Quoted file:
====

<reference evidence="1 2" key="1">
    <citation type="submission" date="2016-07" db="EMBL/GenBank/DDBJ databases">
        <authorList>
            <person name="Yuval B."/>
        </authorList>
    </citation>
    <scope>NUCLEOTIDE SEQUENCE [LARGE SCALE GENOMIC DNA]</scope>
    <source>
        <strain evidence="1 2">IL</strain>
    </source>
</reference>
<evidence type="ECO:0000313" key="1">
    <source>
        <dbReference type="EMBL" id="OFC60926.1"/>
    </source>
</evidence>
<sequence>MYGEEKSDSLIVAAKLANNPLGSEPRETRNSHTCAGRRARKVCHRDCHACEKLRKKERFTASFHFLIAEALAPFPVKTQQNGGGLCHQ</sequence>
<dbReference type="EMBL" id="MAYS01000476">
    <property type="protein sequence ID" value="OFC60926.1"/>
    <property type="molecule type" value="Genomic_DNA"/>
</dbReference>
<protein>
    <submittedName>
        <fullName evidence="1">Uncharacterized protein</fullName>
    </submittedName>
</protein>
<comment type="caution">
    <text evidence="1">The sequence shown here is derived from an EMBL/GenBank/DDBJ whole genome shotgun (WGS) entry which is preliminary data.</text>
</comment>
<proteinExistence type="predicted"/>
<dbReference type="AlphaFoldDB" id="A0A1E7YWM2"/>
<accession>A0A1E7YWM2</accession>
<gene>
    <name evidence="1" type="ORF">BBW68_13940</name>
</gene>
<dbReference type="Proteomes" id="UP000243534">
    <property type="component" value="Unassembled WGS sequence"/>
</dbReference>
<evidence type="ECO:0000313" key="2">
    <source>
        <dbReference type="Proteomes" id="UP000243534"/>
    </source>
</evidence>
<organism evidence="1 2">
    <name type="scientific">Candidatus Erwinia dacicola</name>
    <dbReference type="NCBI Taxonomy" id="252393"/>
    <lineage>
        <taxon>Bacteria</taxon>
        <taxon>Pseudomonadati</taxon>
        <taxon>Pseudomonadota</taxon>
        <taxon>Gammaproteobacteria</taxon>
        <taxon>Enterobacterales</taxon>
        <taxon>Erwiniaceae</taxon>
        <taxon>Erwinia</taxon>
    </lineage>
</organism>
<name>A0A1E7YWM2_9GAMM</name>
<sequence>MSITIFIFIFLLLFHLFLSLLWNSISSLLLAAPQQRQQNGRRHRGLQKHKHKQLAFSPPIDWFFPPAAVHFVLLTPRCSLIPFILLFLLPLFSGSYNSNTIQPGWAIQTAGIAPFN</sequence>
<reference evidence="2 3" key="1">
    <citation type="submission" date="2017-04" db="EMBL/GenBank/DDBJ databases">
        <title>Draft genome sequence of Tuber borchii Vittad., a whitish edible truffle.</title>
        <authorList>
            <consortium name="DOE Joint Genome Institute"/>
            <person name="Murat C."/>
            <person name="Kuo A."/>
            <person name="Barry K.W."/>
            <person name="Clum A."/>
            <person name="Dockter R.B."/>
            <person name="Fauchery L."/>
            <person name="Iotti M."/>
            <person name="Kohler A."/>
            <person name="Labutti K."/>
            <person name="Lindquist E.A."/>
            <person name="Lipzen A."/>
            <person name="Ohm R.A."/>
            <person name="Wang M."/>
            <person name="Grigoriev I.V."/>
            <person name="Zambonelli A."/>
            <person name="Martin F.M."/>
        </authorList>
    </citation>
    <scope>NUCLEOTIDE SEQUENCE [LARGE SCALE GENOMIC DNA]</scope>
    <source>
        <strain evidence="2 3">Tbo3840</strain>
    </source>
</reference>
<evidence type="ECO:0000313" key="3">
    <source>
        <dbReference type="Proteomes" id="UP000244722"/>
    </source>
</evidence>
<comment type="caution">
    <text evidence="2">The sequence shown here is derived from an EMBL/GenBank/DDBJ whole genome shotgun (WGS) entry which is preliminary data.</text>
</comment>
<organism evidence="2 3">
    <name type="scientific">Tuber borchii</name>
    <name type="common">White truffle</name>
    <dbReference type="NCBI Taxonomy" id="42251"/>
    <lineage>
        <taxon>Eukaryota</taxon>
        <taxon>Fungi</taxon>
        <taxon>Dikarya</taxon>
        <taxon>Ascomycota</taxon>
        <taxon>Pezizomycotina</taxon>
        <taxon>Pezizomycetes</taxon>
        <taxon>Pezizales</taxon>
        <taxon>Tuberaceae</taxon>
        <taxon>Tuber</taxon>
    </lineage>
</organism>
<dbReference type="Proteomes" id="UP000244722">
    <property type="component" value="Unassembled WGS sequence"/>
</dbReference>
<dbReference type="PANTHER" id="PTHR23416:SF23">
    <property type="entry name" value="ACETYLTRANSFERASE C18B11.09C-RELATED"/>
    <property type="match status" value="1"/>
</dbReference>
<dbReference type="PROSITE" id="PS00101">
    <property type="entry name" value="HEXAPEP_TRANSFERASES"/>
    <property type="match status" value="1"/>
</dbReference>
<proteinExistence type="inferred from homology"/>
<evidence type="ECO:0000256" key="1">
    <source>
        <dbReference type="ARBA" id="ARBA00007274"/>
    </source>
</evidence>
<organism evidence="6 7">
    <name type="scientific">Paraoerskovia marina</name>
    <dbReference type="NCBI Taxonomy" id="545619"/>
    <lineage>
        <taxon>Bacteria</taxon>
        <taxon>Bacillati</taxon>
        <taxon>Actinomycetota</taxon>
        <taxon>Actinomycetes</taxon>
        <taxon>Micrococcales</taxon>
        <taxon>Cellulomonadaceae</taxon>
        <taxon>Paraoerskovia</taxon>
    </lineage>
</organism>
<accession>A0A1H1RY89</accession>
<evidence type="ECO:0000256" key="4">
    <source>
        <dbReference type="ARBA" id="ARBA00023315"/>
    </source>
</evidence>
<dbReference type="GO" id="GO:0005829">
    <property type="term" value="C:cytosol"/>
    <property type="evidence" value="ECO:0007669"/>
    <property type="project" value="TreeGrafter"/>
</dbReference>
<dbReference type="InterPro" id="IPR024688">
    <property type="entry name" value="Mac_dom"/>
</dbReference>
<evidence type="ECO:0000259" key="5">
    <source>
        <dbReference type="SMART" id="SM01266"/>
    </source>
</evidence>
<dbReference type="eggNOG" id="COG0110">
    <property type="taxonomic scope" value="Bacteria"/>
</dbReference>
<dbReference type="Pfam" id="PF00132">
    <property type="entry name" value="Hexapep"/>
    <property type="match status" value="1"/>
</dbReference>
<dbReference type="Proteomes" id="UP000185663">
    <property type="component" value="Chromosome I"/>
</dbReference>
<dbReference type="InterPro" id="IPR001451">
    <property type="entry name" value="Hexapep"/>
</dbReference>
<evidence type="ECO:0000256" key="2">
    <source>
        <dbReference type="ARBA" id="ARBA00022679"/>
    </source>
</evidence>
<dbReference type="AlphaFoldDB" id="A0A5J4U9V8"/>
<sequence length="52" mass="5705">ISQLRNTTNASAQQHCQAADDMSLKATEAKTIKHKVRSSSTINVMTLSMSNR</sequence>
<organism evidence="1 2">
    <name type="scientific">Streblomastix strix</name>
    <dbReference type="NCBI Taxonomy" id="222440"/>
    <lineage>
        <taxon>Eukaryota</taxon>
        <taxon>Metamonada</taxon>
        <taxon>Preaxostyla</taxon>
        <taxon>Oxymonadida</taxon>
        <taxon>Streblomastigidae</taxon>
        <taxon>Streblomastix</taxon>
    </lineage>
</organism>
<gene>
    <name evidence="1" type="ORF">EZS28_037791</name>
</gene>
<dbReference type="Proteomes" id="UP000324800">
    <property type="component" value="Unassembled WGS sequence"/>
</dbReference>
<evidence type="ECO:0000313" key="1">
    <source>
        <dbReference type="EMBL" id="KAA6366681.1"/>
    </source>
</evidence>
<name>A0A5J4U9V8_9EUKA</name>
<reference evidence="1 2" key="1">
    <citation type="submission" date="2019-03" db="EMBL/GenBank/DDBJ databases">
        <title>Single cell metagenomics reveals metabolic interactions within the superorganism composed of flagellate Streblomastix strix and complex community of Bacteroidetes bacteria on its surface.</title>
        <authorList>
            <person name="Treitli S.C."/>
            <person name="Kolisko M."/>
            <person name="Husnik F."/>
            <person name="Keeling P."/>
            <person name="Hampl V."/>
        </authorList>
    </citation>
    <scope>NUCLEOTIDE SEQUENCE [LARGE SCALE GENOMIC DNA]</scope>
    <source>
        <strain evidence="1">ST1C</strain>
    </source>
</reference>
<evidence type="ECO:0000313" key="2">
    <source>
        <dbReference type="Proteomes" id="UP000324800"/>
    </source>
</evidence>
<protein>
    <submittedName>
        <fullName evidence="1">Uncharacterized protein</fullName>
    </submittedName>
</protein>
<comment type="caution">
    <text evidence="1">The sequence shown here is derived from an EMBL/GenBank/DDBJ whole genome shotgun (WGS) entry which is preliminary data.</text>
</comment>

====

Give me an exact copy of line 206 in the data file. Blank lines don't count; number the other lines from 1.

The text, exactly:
        <title>Single cell metagenomics reveals metabolic interactions within the superorganism composed of flagellate Streblomastix strix and complex community of Bacteroidetes bacteria on its surface.</title>